Thirty-eight states fail to legally require prisons and jails to provide menstrual products to the women they incarcerate, according to an issue brief from the ACLU and Period Equity. The report is focused on disparities in access to menstrual products at the national level, as that inadequate access impacts people with limited or no income, those lacking housing, and women involved in the criminal justice system.
Thanks to a 2017 U.S. Bureau of Prisons policy change, followed by a related provision in First Step Act of 2018, federal prisoners are guaranteed free pads and tampons. But prisoners in federal prisons make up just 10 percent of the nation’s total incarcerated population.
There are approximately 231,000 women and girls in prisons, jails, juvenile facilities, and immigration lockups. Approximately 16,000 of those women are in federal prisons.
Often women are forced to choose between a limited supply of free, paper-thin pads and paying for tampons with a high markup from the commissary (sometimes 50 cents or more).
While 50 cents per tampon might not seem like much, the price per period can add up quickly. Plus, when incarcerated individuals make just pennies per hour, it can take hours of work to purchase one tampon.
Inadequate access to period supplies can also create seriously unsanitary conditions.
Incarcerated women without adequate access to menstrual products report crafting improvised pads and tampons with socks, mattress stuffing, and toilet paper, so that they don’t bleed into their clothes.
In one Michigan lockup, 30 women were required to share a pack of 12 pads.
In Indiana, jail staff failed to provide one woman with menstrual products for a full 36 hours, then gave her just three pads and one tampon. The woman bled through her jumpsuit, and onto the floor where she had been forced to sleep.
In many facilities, women receive an inadequately limited number of sanitary pads and/or tampons.
Corrections staff also use menstrual products to exert control over the women under their supervision, the report says.
A Department of Justice investigation revealed that officers at the Tutwiler Prison for Women in Alabama would threaten to deny access to menstrual products to women who refused to have sex with them. “Prisoners there were forced to choose between the humiliation of going without menstrual products for months at a time and being raped by men who had power over them,” the report states. “The already dangerous power dynamics of prison were significantly worsened by a toxic mindset that menstrual products could be withheld from prisoners.”
Kimberly Haven, a woman impacted by menstrual inequality in corrections who contributed to the report, has used her own experience to launch a campaign to ensure access to period supplies in carceral facilities across the nation. “There is no dignity, no humanity, no compassion in a system that makes a person have to beg, borrow, or even make her own basic hygiene items,” says Haven, who was forced to craft her own menstrual products, which she says ultimately resulted in a medically necessary hysterectomy.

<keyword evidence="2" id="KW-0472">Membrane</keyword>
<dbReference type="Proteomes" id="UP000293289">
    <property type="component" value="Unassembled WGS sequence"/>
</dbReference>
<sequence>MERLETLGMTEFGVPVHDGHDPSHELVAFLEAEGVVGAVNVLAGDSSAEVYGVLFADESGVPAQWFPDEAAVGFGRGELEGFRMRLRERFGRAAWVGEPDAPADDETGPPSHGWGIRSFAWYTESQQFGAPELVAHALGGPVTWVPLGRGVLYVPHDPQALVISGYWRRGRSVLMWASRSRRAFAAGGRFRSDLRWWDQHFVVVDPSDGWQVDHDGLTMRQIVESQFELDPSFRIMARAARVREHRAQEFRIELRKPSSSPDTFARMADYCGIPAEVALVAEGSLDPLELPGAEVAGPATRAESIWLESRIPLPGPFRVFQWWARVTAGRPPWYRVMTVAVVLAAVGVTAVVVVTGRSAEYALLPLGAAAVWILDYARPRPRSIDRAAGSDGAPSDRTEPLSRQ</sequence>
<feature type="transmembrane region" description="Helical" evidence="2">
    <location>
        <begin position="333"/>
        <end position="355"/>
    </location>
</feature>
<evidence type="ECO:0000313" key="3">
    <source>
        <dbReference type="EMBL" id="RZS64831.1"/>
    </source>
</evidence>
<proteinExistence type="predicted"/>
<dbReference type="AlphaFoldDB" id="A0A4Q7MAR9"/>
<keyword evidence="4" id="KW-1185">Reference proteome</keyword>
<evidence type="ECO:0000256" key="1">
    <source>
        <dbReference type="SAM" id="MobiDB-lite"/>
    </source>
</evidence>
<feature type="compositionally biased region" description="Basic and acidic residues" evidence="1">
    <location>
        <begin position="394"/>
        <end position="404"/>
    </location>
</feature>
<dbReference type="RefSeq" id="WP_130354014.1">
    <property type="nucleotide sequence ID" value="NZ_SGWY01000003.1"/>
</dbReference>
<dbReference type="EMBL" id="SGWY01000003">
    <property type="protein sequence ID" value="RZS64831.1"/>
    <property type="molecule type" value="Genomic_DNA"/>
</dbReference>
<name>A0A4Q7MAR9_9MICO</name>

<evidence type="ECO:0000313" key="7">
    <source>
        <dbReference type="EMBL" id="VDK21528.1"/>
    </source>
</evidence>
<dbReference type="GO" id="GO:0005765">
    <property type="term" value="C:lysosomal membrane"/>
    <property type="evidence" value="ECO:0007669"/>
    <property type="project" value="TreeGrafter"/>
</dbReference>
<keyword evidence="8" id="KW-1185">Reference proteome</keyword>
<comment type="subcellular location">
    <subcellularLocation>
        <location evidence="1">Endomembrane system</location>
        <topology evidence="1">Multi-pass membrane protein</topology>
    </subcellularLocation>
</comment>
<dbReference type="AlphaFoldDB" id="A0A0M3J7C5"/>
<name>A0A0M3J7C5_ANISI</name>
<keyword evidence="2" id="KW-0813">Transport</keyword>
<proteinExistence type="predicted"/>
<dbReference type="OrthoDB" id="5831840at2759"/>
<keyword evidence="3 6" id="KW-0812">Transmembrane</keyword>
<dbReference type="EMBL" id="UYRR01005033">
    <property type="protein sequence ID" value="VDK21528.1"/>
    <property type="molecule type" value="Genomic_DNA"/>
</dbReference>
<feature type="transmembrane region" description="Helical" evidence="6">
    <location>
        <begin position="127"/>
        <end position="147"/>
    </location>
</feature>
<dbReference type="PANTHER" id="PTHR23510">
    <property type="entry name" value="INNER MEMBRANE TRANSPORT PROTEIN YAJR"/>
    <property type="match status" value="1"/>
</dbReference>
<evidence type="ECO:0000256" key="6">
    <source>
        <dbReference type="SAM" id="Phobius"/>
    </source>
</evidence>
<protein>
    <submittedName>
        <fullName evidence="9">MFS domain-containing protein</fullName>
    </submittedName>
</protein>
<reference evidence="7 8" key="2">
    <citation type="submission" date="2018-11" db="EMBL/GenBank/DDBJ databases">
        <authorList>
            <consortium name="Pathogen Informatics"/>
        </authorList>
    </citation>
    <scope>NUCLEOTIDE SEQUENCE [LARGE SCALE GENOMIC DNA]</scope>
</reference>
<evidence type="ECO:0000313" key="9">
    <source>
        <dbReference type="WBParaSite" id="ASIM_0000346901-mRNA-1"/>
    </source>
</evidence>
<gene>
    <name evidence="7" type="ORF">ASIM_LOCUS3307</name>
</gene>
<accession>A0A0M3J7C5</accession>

“The health risks that people take to provide for themselves the most basic of products are incalculable,” Haven says. “From toxic shock, to infection, to infertility, it is a game of Russian roulette and not a price that anyone should have to pay.”
According to the report, New York City implemented the first menstrual equity legislation in the U.S. in 2016, guaranteeing women and girls the right to free menstrual products in jails, homeless shelters, and public schools.
Just one year later, California passed a law requiring all incarcerated individuals who menstruate be provided with free menstrual products upon request. (California is also one of just four states that guarantee access to period products in public schools.)
Thirteen states, in total, legally mandate that at least one type of correctional facility provide at least one type of menstrual product free to incarcerated women.
While the report praises the growing movement toward menstrual equity, the authors also stress that much more must be done to ensure that women and girls have the basic supplies they need every month.
Most of the state laws are not funded by the state, which means that the burden to pay for such products falls on schools, jails, and homeless shelters.
The report recommends that all U.S. states require such facilities to provide access to menstrual supplies, through funded mandates.
“It is unfathomable to me,” Haven says, “that, in 2019, we even have to have this conversation and that sadly we must use legislation to ensure that those we incarcerate have what they need, in the quantity they need and that no one has to make their own tampons.”
Image by Federal Bureau of Prisons.